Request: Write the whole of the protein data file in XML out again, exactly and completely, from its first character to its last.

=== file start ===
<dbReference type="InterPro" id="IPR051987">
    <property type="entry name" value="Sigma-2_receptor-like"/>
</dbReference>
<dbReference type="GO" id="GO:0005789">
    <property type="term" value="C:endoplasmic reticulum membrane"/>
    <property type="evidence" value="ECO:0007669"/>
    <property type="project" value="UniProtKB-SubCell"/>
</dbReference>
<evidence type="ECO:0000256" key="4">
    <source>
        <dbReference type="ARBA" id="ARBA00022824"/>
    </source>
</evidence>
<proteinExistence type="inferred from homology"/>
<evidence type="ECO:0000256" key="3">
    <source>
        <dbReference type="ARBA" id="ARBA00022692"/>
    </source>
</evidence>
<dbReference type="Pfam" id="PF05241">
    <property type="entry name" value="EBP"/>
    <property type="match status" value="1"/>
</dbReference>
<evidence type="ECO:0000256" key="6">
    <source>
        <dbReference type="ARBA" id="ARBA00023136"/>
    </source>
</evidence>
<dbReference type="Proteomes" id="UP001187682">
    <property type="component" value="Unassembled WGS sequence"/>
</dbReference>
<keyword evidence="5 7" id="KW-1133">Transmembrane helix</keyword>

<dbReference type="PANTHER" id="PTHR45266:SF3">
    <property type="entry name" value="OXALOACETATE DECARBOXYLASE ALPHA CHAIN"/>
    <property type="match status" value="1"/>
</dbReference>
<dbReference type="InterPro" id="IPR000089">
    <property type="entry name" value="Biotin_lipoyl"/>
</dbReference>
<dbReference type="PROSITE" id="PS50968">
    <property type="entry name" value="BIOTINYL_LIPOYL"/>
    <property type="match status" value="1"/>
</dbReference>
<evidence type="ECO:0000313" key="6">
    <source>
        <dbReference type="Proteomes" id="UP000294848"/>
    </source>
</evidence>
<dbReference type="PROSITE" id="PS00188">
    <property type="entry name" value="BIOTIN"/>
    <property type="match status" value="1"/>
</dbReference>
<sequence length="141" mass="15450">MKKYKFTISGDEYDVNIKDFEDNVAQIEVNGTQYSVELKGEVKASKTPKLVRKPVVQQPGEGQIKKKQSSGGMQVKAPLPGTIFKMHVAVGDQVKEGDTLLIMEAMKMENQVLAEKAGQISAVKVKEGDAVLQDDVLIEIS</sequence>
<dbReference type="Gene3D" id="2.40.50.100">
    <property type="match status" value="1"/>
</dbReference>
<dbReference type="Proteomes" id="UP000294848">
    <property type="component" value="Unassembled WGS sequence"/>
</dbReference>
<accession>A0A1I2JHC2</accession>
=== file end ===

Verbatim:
<dbReference type="InterPro" id="IPR051987">
    <property type="entry name" value="Sigma-2_receptor-like"/>
</dbReference>
<dbReference type="GO" id="GO:0005789">
    <property type="term" value="C:endoplasmic reticulum membrane"/>
    <property type="evidence" value="ECO:0007669"/>
    <property type="project" value="UniProtKB-SubCell"/>
</dbReference>
<evidence type="ECO:0000256" key="4">
    <source>
        <dbReference type="ARBA" id="ARBA00022824"/>
    </source>
</evidence>
<proteinExistence type="inferred from homology"/>
<evidence type="ECO:0000256" key="3">
    <source>
        <dbReference type="ARBA" id="ARBA00022692"/>
    </source>
</evidence>
<dbReference type="Pfam" id="PF05241">
    <property type="entry name" value="EBP"/>
    <property type="match status" value="1"/>
</dbReference>
<evidence type="ECO:0000256" key="6">
    <source>
        <dbReference type="ARBA" id="ARBA00023136"/>
    </source>
</evidence>
<dbReference type="Proteomes" id="UP001187682">
    <property type="component" value="Unassembled WGS sequence"/>
</dbReference>
<keyword evidence="5 7" id="KW-1133">Transmembrane helix</keyword>

<dbReference type="PANTHER" id="PTHR45266:SF3">
    <property type="entry name" value="OXALOACETATE DECARBOXYLASE ALPHA CHAIN"/>
    <property type="match status" value="1"/>
</dbReference>
<dbReference type="InterPro" id="IPR000089">
    <property type="entry name" value="Biotin_lipoyl"/>
</dbReference>
<dbReference type="PROSITE" id="PS50968">
    <property type="entry name" value="BIOTINYL_LIPOYL"/>
    <property type="match status" value="1"/>
</dbReference>
<evidence type="ECO:0000313" key="6">
    <source>
        <dbReference type="Proteomes" id="UP000294848"/>
    </source>
</evidence>
<dbReference type="PROSITE" id="PS00188">
    <property type="entry name" value="BIOTIN"/>
    <property type="match status" value="1"/>
</dbReference>
<sequence length="141" mass="15450">MKKYKFTISGDEYDVNIKDFEDNVAQIEVNGTQYSVELKGEVKASKTPKLVRKPVVQQPGEGQIKKKQSSGGMQVKAPLPGTIFKMHVAVGDQVKEGDTLLIMEAMKMENQVLAEKAGQISAVKVKEGDAVLQDDVLIEIS</sequence>
<dbReference type="Gene3D" id="2.40.50.100">
    <property type="match status" value="1"/>
</dbReference>
<dbReference type="Proteomes" id="UP000294848">
    <property type="component" value="Unassembled WGS sequence"/>
</dbReference>
<accession>A0A1I2JHC2</accession>